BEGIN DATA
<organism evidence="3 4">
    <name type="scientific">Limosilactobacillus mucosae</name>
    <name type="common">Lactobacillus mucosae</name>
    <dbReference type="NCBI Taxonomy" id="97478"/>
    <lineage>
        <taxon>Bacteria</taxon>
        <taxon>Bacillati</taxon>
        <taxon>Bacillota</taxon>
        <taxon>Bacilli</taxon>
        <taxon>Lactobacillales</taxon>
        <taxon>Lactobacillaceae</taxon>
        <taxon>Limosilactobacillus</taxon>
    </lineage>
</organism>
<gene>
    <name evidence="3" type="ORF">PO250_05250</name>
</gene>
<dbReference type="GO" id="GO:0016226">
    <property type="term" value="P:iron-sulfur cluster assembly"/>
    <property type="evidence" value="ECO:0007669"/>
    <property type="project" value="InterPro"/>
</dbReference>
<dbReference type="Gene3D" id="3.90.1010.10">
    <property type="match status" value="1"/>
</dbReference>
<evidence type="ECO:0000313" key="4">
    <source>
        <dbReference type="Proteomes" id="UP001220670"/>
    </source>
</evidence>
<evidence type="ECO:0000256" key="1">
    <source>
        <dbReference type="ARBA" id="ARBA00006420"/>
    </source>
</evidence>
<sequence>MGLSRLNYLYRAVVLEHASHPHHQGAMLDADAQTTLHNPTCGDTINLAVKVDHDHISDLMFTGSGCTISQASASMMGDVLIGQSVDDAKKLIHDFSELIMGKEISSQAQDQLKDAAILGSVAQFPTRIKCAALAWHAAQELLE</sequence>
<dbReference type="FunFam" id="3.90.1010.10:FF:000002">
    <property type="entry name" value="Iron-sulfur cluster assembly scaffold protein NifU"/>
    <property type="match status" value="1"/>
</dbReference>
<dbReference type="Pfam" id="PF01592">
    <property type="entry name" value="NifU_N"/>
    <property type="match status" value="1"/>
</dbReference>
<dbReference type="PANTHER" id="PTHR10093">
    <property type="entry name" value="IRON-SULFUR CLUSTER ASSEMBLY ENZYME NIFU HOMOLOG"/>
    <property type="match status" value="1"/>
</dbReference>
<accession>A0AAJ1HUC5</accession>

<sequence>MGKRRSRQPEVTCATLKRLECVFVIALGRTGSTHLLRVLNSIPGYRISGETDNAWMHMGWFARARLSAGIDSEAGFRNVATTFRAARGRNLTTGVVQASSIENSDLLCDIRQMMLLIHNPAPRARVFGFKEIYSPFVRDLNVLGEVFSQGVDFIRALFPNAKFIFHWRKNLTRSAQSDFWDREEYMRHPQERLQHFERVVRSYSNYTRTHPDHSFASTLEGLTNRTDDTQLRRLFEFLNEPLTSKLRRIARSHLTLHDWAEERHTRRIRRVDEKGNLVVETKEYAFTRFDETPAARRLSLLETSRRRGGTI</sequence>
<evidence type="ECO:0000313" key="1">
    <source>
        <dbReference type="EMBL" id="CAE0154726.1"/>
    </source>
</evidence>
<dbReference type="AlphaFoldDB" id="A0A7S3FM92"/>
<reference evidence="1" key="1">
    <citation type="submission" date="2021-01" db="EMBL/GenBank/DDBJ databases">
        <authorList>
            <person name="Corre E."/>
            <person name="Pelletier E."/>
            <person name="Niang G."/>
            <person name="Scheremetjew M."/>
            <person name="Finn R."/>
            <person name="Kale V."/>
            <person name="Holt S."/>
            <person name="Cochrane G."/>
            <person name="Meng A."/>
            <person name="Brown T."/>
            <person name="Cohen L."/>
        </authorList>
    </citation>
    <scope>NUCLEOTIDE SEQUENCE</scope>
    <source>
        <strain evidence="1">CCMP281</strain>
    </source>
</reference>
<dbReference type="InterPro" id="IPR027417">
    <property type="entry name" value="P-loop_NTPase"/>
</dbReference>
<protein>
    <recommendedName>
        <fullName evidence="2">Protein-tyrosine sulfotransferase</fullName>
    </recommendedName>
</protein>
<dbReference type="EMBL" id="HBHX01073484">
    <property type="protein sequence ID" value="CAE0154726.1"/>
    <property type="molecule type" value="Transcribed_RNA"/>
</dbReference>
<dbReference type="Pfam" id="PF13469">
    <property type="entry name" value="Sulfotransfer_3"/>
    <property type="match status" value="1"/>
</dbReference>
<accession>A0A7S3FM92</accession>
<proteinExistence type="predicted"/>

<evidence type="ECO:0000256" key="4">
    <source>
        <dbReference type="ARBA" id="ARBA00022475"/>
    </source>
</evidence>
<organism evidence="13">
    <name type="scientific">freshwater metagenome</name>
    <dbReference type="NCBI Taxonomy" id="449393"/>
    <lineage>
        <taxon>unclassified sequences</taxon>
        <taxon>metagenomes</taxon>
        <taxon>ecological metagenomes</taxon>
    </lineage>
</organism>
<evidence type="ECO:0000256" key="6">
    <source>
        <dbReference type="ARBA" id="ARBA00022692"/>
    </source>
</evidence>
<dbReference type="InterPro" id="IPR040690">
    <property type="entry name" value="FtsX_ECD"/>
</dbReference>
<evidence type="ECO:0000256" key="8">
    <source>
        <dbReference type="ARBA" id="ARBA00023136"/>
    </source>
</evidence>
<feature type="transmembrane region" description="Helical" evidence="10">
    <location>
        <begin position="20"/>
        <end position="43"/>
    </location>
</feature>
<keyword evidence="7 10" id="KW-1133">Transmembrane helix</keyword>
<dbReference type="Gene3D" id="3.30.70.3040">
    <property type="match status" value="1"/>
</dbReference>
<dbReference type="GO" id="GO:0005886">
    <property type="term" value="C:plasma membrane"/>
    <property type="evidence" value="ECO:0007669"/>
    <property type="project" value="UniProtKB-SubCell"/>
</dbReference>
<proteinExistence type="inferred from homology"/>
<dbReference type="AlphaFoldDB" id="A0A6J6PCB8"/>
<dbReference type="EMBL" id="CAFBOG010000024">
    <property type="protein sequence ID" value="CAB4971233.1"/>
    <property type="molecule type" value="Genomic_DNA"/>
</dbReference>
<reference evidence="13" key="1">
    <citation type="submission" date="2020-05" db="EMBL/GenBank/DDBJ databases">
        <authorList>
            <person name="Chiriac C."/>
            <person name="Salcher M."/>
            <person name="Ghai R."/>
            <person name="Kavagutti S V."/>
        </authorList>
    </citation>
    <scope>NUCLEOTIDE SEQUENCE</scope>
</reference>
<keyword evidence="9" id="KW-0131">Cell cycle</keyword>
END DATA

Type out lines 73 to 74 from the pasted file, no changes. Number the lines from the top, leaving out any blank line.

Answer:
    <scope>NUCLEOTIDE SEQUENCE</scope>
    <source>